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PostPosted: Sun Nov 02, 2014 3:44 pm 
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In this post, koitsu wrote:
P.S. -- Nitpicky terminology thing (take with grain of salt), but: assembly code is assembled, not compiled. :)

These words have precise accepted definitions:

  • Preprocess: Perform lexical macro substitution on a source code file to produce a translation unit
  • Compile: Translate a translation unit in a high-level language to a low-level language, usually assembly language
  • Assemble: Translate a translation unit in assembly language to an object code file
  • Link: Resolve references from one object code file to another and produce a larger object code file
  • Source code: "The preferred form of a work for making modifications to it" (GPLv2; GPLv3)

In order to target multiple object code formats, many compilers produce assembly language as their output instead of object code directly. These compilers ship with a "driver program" that calls the preprocessor, compiler, assembler, and linker in turn. For example, GCC includes gcc which calls cpp (the preprocessor), cc1 (the compiler proper), as (the assembler), and ld (the linker), and cc65 includes cl65 that does analogous things. But because the compiler uses the most CPU cycles of the bunch, people started to refer to the whole toolchain as the "compiler":

  • Compile (colloquial): source code goes in, object code comes out.

This process also happens to cover what an assembler does. Is there a better verb than "compile" to refer to translating a program whose source code is in either C or assembly language to object code?


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PostPosted: Mon Nov 03, 2014 2:31 am 
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I have also been scolded by someone on 6502.org because I said I was "compiling 6502 assembly code" or something like that. But for me compile is a more generic term, while "assemble" is a specific term. Therefore for me both are correct.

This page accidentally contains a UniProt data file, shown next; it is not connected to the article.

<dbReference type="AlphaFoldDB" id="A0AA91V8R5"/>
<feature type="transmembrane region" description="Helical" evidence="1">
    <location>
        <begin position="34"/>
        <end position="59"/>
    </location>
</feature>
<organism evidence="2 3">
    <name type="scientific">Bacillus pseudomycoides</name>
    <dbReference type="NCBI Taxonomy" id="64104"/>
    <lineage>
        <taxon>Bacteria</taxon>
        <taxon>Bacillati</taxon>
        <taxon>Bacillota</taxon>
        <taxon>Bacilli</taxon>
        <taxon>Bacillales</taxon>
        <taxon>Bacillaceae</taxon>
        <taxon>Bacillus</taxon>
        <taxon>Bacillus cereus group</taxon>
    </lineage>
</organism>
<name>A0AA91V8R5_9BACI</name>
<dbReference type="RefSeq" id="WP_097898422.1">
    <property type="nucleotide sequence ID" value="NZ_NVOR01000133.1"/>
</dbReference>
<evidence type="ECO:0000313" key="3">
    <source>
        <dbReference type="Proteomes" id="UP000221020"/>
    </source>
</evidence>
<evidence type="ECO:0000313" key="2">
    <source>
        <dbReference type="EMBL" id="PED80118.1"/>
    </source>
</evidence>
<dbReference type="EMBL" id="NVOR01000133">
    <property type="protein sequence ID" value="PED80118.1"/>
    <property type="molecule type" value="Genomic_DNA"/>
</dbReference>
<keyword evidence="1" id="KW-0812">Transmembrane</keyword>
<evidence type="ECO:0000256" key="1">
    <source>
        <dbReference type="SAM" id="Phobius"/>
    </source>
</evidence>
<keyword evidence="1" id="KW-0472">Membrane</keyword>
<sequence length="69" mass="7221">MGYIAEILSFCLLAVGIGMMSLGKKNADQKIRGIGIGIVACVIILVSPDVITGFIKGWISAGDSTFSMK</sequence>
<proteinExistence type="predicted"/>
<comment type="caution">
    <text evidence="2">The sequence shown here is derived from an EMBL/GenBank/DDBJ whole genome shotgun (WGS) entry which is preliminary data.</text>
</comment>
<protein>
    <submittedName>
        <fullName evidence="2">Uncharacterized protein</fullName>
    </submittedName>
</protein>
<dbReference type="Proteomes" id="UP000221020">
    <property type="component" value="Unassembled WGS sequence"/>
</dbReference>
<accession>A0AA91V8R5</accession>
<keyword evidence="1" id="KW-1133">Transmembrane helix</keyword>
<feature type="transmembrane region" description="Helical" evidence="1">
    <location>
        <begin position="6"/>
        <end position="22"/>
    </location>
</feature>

Saying you assemble a high level language would definitely be wrong, though.


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PostPosted: Mon Nov 03, 2014 10:39 am 
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There is a time and a place where compile needs to mean just one specific thing, like the "compile" stage when building a C++ project. It is usually quite clear by the context when this meaning is required.

Otherwise, yes it's fine to "compile" assembly code. It's fine to "compile" a build (compile and link, assemble and link). It's fine to "compile" a CHR file (process a PNG into CHR data). It is a very broad and useful term this way.


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PostPosted: Mon Nov 03, 2014 11:28 am 
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I don't know, I think discarding specific meaning of a technical term in favor of having something "easier" to say colloquially isn't a great thing. I think a lot of situations where "compile" is used to describe the general process of "source and resources in, binary out" can be better generalized with "build".


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PostPosted: Mon Nov 03, 2014 12:16 pm 
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When talking about assembly, the only difference is the semantics are exactly what is defined by the processor. I would say both are correct for assembly code. Only when I talk about C am I strict about calling it assembling from the people I help out with this stuff.


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PostPosted: Fri Nov 07, 2014 2:10 pm